Secretary of State John Kerry visited Brasilia, Brazil on Tuesday. His focus was to smooth over relations with the United States’ biggest trading partner and the world’s seventh largest economy, and begin preparations for Brazilian President Dilma Rousseff’s visit in October.
Rousseff’s visit is the only official state visit scheduled to occur in Washington, D.C. this year, and is the first by a Brazilian leader since 1995. However, the warming relations between the two countries are now threatened by allegations that the United States intelligence services spied on Brazilians. The Brazilian newspaper O Globo reported last month that the NSA gathered Brazilian telecommunications data, citing documents leaked by former intelligence contractor Edward Snowden.
Secretary Kerry has downplayed the significance of the reports, but is likely to face critical questioning in Brasilia.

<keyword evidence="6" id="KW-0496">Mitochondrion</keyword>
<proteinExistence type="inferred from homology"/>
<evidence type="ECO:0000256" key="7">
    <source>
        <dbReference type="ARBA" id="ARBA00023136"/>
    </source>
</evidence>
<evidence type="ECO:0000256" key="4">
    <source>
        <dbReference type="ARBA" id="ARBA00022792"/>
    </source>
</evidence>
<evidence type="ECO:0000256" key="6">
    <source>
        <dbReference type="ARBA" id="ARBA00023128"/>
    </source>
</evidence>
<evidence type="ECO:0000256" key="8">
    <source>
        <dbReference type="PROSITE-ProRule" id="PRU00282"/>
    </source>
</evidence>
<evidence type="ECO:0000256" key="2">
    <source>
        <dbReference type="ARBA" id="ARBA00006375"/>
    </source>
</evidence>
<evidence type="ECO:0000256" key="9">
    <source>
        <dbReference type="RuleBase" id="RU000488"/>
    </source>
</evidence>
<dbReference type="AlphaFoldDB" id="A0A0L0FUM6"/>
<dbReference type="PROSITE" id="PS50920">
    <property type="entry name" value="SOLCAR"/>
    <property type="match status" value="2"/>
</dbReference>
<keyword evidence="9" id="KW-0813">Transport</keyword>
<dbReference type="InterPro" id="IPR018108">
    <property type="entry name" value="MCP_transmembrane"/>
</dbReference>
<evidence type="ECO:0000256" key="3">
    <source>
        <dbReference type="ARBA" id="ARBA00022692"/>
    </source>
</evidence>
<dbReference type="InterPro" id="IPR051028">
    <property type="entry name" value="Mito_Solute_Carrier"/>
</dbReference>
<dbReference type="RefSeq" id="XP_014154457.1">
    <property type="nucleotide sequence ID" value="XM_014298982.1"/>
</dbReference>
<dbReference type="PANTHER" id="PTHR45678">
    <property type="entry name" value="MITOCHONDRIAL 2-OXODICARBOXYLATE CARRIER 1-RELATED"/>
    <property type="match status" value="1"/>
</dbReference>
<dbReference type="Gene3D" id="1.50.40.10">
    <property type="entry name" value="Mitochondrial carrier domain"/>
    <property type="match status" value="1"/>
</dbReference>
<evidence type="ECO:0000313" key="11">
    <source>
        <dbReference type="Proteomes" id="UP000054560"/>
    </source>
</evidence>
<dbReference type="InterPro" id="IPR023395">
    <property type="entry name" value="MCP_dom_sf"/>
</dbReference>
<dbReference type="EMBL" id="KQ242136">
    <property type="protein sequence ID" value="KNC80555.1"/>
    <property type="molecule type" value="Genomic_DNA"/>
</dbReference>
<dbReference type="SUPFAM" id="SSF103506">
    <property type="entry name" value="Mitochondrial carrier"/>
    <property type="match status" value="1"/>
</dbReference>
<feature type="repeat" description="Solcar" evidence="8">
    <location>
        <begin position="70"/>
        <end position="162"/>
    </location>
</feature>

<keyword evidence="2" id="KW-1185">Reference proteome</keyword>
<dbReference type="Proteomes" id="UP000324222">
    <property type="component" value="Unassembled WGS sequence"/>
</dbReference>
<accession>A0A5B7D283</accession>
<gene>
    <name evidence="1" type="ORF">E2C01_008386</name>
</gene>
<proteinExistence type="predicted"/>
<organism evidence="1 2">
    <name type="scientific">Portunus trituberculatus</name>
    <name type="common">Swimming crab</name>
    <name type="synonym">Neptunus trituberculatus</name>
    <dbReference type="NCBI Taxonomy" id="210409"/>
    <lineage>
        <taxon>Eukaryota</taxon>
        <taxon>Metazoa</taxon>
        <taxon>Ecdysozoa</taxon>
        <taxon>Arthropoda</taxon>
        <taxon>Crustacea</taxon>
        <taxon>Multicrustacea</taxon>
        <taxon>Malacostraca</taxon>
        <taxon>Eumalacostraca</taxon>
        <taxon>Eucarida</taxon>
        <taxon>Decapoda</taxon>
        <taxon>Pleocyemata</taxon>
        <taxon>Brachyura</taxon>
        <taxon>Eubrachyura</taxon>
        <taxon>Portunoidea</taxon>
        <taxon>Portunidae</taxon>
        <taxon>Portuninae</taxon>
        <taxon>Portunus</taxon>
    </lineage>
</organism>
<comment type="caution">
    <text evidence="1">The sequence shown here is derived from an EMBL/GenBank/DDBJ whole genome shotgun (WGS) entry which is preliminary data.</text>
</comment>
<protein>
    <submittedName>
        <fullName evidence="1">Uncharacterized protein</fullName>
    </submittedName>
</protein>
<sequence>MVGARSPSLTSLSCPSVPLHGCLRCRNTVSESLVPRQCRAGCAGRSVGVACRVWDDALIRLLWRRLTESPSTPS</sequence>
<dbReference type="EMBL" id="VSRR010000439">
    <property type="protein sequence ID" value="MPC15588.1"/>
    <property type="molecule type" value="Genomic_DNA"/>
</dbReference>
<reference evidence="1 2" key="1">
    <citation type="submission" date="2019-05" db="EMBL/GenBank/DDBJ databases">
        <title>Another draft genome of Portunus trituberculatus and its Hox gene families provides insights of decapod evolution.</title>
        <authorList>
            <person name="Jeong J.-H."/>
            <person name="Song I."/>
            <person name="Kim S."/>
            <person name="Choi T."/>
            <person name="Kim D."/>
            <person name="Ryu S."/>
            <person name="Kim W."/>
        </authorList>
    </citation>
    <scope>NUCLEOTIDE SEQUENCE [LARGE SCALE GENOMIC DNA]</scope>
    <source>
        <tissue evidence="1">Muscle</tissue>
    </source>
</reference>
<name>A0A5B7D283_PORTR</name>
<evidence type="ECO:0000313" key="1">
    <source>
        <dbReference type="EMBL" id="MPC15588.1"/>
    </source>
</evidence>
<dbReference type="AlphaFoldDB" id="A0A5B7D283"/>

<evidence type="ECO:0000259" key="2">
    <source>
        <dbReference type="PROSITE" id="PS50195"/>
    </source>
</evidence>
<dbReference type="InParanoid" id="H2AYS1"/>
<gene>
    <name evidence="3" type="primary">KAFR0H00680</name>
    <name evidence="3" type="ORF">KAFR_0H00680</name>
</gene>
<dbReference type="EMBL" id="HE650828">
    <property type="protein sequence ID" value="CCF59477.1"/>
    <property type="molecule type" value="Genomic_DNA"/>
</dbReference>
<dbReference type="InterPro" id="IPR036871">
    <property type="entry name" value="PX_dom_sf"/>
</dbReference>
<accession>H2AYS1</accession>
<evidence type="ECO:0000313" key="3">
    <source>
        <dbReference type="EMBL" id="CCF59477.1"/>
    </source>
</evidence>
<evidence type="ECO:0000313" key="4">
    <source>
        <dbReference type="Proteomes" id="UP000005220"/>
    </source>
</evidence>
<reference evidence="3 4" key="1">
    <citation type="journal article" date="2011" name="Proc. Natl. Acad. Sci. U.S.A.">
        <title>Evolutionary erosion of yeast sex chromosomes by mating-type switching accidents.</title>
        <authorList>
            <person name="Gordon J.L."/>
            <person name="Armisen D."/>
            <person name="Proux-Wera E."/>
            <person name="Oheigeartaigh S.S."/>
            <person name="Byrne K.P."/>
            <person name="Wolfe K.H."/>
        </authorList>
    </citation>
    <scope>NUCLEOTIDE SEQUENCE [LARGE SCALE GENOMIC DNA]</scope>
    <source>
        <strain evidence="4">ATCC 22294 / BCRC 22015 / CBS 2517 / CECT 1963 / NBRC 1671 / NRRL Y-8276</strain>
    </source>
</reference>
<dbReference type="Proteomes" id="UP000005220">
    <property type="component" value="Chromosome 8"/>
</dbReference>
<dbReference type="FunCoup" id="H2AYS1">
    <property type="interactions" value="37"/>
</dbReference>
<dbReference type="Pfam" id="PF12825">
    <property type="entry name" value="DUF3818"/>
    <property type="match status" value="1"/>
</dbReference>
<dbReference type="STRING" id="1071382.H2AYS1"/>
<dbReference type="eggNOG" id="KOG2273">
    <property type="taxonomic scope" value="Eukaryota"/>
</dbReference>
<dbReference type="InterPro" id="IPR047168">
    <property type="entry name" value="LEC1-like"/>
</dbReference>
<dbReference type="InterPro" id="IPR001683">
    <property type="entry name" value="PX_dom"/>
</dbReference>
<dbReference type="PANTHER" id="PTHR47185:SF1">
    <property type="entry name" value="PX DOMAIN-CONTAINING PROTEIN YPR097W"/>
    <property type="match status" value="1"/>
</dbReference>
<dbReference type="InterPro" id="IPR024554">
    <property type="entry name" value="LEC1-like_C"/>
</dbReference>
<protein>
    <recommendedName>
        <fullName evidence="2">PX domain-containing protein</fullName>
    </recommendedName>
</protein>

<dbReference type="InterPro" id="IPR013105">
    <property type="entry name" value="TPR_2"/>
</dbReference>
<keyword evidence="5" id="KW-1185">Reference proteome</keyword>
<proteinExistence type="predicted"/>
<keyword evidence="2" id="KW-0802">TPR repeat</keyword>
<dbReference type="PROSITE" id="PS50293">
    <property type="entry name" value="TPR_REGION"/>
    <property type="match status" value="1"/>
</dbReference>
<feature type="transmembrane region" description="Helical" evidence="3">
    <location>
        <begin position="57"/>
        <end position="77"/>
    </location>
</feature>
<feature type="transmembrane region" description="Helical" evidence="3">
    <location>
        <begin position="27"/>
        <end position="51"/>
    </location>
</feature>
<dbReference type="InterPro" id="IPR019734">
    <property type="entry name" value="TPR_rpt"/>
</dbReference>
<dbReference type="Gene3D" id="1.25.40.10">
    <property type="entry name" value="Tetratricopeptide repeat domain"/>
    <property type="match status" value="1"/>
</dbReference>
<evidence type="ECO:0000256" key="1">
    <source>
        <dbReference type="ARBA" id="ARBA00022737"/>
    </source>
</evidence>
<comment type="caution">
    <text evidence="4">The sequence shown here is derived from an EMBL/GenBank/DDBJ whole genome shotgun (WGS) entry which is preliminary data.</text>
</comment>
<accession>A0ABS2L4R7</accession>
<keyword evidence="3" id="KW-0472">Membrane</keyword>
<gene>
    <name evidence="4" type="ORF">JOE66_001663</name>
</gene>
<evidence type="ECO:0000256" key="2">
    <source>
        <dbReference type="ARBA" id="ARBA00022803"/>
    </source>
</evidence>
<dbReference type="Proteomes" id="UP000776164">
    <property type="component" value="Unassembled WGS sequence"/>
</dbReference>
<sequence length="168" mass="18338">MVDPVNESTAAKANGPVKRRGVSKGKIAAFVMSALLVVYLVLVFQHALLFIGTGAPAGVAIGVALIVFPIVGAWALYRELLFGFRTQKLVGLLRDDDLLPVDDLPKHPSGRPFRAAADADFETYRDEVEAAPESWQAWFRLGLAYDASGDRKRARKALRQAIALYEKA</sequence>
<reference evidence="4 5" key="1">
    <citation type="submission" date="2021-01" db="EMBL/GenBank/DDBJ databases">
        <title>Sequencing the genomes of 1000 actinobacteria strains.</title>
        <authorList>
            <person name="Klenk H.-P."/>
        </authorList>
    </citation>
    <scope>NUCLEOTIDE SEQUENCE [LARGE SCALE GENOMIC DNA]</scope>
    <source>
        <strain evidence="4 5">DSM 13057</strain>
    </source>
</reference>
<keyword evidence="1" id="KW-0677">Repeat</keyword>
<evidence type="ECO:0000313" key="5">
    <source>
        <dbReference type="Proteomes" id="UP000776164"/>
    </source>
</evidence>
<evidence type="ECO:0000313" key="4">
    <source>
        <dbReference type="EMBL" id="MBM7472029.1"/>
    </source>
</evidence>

“This is really a test of his diplomatic skills,” says Diana Negroponte, nonresident fellow at the Brooking Institution. “He has no money in the bank; he has no aid project; he cannot go and promise any new investments.”
The U.S. does have economic interests in Brazil, however, as the two countries do over $100 billion of trade each year. A $4 billion deal is currently in the works for 36 jets.
“Brazil needs to modernize its fleet,” says Paulo Sotero, director of the Brazil Institute at the Wilson Center in Washington D.C. “There is a proposal that Brazil buys the F-18 fighter from Boeing.”
Some Brazilian officials are calling this proposal into question after the NSA revelations.
Clearly, Secretary Kerry’s visit is not just about promoting trade, but also about rebuilding trust.
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